The Executive Committee also made commitments of just over US $1 million for a national compliance action plan for Sri Lanka (decision 43/18), US $2 million and US $2.7 million respectively for national CFC consumption phase-out plans in Cuba (decision 43/27) and Serbia and Montenegro (decision 43/32) and US $1.6 million for an ODS phase-out umbrella project in the solvent sector in Nigeria (decision 43/31).
Strategy for managing HCFCs in China (decision 43/19))
At the 42nd meeting, the Executive Committee requested the Government of Germany to prepare and circulate a policy paper for consideration at the 43rd Executive Committee meeting on the issues of the responsibility of the Multilateral Fund and potential eligibility requirements for the project proposal for the development of a strategy for managing HCFCs in China. The Committee also asked Germany to reformulate the project proposal for submission and consideration at the 43rd Meeting.
The project to undertake a study on the long-term management of HCFCs in China was approved on an exceptional basis. HCFC’s had not so far been considered for funding by the Multilateral Fund, but the Committee expressed concern about the growth predicted by the TEAP HCFC Task Force in HCFC consumption in China and subsequently in other developing countries.
Country Programmes (decisions 43/34 to 43/36)
The Executive Committee approved the country programmes of Guinea-Bissau (decision 43/34) and the country programme updates for Lebanon (decision 43/35) and Romania (decision 43/36).
Institutional Strengthening (decision 43/37)
During discussions at the 42nd meeting it was pointed out that, in some countries, the amounts requested for renewal of the institutional strengthening projects were not sufficient to fund even a half-time national ozone officer and that the retention rates of ozone officers in some geographic regions/sub-regions were not high. Thus at the 43rd meeting the Executive Committee considered the potential implications of increasing the amounts approved for institutional strengthening projects in very low-volume-consuming countries. Since the Committee deemed it important to have sufficient funding in all Article 5 countries for a full time national ozone officers, who is often a key player in helping countries meet their Montreal Protocol deadlines, the Committee decided to increase institutional support to in very low-volume-consuming countries and low-volume countries in order to support such posts. A threshold level of US $30,000 would be made available, provided the country concerned assigned a full-time ozone officer to manage the ozone unit and that a national licensing system to control ODS imports was in place. The level of funding would be considered again during the overall review of institutional strengthening set for 2005.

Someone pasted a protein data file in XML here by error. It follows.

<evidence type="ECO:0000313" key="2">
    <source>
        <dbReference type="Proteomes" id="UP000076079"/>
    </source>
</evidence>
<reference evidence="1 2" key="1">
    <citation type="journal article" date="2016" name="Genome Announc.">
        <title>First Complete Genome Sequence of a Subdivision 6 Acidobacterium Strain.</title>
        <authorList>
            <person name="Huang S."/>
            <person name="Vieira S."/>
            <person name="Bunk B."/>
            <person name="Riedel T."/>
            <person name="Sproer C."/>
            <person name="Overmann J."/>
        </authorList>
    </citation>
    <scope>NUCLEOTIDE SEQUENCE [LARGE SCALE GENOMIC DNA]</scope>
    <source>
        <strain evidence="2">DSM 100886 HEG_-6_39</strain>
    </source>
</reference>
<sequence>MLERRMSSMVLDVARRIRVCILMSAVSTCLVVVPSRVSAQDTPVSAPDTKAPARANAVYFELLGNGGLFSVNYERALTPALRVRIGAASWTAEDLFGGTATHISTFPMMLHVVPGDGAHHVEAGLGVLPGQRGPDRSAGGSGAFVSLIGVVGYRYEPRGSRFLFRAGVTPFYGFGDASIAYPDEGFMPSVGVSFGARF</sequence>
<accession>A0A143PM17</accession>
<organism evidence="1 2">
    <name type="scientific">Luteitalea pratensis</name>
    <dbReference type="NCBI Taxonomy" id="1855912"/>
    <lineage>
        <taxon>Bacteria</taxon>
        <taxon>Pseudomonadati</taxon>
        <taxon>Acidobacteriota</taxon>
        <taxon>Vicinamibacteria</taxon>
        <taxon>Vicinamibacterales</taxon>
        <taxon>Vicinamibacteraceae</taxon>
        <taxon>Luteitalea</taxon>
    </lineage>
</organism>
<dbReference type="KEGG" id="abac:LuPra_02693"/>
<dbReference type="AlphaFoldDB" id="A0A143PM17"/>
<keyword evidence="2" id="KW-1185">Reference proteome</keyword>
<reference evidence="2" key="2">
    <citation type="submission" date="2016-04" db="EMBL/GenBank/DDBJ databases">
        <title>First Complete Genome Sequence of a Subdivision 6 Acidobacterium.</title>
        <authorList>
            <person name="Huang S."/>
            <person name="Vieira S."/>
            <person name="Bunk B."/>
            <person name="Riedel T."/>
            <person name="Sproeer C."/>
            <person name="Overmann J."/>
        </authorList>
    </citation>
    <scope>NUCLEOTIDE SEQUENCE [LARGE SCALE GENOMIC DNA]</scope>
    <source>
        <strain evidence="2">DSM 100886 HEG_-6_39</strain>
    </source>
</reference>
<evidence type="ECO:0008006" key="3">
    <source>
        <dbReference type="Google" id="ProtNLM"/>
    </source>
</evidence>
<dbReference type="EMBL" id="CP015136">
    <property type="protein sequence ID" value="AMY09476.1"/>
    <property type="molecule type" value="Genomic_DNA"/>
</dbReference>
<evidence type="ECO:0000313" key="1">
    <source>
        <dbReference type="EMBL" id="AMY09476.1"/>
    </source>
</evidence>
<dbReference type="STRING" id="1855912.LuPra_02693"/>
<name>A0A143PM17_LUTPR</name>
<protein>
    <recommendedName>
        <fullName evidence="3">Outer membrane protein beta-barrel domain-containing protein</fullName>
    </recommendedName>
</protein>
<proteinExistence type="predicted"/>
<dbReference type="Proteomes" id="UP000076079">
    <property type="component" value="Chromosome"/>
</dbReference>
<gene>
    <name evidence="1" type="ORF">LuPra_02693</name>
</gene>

Criteria for the assessment of the progress reports and verification audits of multi-year agreements (decision 43/38)
The Multilateral Fund’s project portfolio had changed from that of stand-alone projects to one with very few individual projects and an increasing number of multi-year agreements (MYAs). Since the current monitoring system, based on such individual projects, was not optimized for MYAs, the Executive Committee reviewed proposed criteria for the assessment of progress reports and verification audits of multi-year agreements (MYAs). The purpose of the criteria would be to develop a monitoring instrument that could be used by the Executive Committee, the implementing agencies, the Secretariat, and the governments of Article 5 Parties to assess implementation of national phase-out plans and to detect in advance any impediments to project implementation that might compromise the planned ODS phase-out and lead to the possibility of non-compliance. The Executive Committee would consider the matter further at the 44th meeting.
Reconciliation of the 2002 accounts of the Multilateral Fund (decision 43/39)